Clinical Relevance

What are we to make of all this statistical jibberish in clinical terms? The bottom line is that inter-examiner reliability is good for determining the short leg side, the Derifield test is completely unreliable, and flexing the knees to 90 degrees seems to lead to the observation of the short leg getting longer in the vast majority of cases. Using the "eyeball approximation" method of determining the degree of short leg is not very reliable, at least using the method we described. Our study of the prone-leg check was only designed to assess reliability, not validity. We did not attempt to correlate the findings of the leg-check analysis with some gold-standard test such as standing weight-bearing plain-film X-ray analysis of leg length.

An important clinical test is one that is both reliable and valid. This would be a test that consistently gives the same results when performed by two or more different clinicians (reliability), as well as a test that gives meaningful and accurate clinical information that has been cross-referenced by comparison to some other gold-standard test (validity). In a chiropractic setting, most clinicians perform a prone leg-length check as a precursor to performing a spinal adjustment or manipulation. How does the short-leg side help the clinician decide when and where to treat the patient's spine? Has this determination been validated with some other gold-standard test? In this clinical context, we would need to know information about the validity of the prone-leg check, not merely its reliability.

For the prone-leg check to be considered a valid test for determining the presence of spinal subluxation or segmental dysfunction/restriction, it would need to be established that the finding of "short leg" is correlated highly with some other gold-standard test. For procedures that have been shown to be unreliable, such as the Derifield head-rotation test, there is no reason to even consider validity testing, because reliability is a prerequisite of validity. These same questions could be asked about motion or static palpation of the spine as an indicator of spinal subluxation or segmental dysfunction.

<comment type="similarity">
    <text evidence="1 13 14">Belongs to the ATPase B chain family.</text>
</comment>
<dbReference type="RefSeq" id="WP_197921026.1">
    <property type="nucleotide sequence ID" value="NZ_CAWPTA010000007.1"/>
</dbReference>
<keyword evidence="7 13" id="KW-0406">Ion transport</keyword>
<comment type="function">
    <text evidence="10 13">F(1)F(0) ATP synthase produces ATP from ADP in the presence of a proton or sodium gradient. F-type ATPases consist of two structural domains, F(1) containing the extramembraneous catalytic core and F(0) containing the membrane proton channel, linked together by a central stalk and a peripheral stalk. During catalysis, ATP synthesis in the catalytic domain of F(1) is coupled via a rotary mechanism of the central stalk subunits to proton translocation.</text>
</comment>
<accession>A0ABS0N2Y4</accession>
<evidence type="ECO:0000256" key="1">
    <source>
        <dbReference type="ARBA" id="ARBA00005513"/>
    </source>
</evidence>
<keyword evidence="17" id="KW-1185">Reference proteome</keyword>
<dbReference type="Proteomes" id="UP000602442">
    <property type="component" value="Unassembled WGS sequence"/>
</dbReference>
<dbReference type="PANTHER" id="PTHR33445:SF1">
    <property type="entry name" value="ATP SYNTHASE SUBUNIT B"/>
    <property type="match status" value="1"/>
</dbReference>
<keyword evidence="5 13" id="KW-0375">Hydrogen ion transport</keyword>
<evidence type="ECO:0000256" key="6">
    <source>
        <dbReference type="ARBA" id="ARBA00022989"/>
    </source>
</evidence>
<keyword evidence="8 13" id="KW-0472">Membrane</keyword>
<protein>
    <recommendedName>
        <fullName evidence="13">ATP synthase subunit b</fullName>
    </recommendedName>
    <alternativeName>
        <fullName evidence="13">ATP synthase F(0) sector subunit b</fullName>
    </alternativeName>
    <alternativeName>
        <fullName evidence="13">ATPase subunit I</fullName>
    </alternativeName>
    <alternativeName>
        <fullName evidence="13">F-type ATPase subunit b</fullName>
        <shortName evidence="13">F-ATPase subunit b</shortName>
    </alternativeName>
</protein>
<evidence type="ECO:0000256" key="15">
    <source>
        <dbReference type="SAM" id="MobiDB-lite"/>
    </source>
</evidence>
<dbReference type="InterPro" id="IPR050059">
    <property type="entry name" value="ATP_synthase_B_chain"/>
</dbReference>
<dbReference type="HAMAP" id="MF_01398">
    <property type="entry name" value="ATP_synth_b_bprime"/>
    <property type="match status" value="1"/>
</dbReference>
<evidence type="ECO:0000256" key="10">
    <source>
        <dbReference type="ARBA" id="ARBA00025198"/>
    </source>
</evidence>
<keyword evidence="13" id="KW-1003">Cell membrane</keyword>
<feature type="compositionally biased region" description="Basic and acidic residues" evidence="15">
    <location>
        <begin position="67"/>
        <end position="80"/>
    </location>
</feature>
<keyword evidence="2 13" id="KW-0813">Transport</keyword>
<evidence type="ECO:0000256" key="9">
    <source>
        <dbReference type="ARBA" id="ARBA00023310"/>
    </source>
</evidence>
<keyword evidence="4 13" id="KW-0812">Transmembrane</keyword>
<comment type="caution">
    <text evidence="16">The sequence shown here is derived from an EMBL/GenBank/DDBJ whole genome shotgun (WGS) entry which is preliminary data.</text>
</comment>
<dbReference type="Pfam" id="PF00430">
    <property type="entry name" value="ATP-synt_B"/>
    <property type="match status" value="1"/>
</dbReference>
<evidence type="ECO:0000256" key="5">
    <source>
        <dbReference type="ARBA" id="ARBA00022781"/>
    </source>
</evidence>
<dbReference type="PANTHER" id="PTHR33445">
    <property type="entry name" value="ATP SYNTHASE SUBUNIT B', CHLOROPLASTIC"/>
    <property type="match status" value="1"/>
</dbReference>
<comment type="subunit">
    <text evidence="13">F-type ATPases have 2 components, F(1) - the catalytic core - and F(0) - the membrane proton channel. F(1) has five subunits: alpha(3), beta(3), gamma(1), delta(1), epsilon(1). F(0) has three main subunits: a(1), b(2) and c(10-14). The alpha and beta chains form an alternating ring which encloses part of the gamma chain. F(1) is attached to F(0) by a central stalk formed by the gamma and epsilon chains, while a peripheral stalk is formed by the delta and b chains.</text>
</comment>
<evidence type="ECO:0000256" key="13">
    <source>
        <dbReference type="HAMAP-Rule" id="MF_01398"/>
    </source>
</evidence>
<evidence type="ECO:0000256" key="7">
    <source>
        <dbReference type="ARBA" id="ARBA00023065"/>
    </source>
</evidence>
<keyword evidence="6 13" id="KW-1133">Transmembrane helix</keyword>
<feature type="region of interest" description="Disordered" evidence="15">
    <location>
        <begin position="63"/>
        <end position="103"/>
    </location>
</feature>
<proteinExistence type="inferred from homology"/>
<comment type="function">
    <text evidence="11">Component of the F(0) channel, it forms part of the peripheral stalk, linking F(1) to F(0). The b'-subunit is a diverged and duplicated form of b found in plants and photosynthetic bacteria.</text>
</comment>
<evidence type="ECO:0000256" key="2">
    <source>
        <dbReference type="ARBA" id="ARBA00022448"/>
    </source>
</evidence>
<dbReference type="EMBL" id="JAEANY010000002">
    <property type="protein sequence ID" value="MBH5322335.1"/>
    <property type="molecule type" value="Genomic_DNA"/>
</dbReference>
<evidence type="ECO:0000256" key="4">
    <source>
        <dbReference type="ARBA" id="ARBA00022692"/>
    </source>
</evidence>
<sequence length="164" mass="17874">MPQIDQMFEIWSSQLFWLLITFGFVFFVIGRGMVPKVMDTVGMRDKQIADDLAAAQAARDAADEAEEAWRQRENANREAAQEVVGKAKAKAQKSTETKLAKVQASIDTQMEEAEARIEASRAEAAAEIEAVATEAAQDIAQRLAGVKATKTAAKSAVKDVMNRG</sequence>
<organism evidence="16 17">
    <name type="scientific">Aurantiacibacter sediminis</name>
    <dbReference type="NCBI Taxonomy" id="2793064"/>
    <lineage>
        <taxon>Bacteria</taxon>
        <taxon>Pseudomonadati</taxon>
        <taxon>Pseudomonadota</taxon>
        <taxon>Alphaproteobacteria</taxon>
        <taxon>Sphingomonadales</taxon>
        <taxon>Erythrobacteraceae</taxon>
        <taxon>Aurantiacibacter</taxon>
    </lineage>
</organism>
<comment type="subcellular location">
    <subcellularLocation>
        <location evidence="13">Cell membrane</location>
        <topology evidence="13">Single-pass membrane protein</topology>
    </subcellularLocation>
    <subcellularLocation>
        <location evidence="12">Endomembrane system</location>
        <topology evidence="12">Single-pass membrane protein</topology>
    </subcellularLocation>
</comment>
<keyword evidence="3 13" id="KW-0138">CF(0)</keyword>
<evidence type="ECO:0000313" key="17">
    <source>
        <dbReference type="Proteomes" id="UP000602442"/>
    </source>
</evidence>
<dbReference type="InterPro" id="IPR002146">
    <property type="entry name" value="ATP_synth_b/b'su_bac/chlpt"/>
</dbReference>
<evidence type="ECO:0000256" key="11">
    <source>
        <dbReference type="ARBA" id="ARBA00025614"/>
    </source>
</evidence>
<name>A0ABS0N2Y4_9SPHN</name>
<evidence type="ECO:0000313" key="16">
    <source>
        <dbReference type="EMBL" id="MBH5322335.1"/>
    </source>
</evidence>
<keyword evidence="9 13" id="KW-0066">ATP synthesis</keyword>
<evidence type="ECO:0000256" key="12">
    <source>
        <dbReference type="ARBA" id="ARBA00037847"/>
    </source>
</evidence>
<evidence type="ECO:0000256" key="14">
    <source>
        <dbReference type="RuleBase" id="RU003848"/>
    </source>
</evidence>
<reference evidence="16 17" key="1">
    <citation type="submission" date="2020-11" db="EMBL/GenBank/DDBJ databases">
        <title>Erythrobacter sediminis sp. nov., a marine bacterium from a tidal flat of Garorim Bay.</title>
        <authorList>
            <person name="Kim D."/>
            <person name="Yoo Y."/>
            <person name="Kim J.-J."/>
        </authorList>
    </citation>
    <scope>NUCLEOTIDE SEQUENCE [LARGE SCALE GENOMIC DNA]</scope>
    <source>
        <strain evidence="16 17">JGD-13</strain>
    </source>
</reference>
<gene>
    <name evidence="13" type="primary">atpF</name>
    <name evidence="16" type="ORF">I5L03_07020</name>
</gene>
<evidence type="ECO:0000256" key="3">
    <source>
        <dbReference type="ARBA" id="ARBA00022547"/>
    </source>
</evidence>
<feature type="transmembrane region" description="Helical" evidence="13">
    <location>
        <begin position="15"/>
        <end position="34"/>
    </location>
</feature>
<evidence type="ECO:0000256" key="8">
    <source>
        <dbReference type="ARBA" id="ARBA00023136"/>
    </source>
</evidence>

Herein lies a huge challenge for the chiropractic profession. Do we have some gold-standard test for determining the presence of spinal subluxation or segmental dysfunction? If not, how can perform any significant validity testing without a standardized comparison test of known accuracy? The bottom line is that we may not be able to perform validity studies due to lack of an acceptable gold-standard comparison test, but we can certainly perform reliability studies. Since we know that reliability is a prerequisite of validity, tests that do not show an adequate level of inter-examiner reliability should be discarded from our clinical practices. In my opinion, reliability and validity studies should be an important research agenda for the chiropractic profession as it moves forward into the 21st century of evidence-based practice.


  1. Schneider MJ, et al. Interexaminer reliability of the prone leg length analysis procedure. J Manip Physiol Ther 2007;30(7):514-21.
  2. Gordis L. Epidemiology. 2nd ed. Philadelphia: W.B. Saunders Company, 2000.
  3. Landis JR, Koch GG. The measurement of observer agreement for categorical data. Biometrics 1977;33:159-74.

Dr. Michael Schneider is a 1982 graduate of Palmer College of Chiropractic and has been in private practice for 30 years. He obtained a PhD in rehabilitation science from the University of Pittsburgh in 2008, where he now works full-time as an assistant professor in the School of Health and Rehabilitation Sciences. Dr. Schneider is a founding member of the West Hartford Group, a chiropractic think-tank devoted to advancing the identity of chiropractors as primary spine care physicians.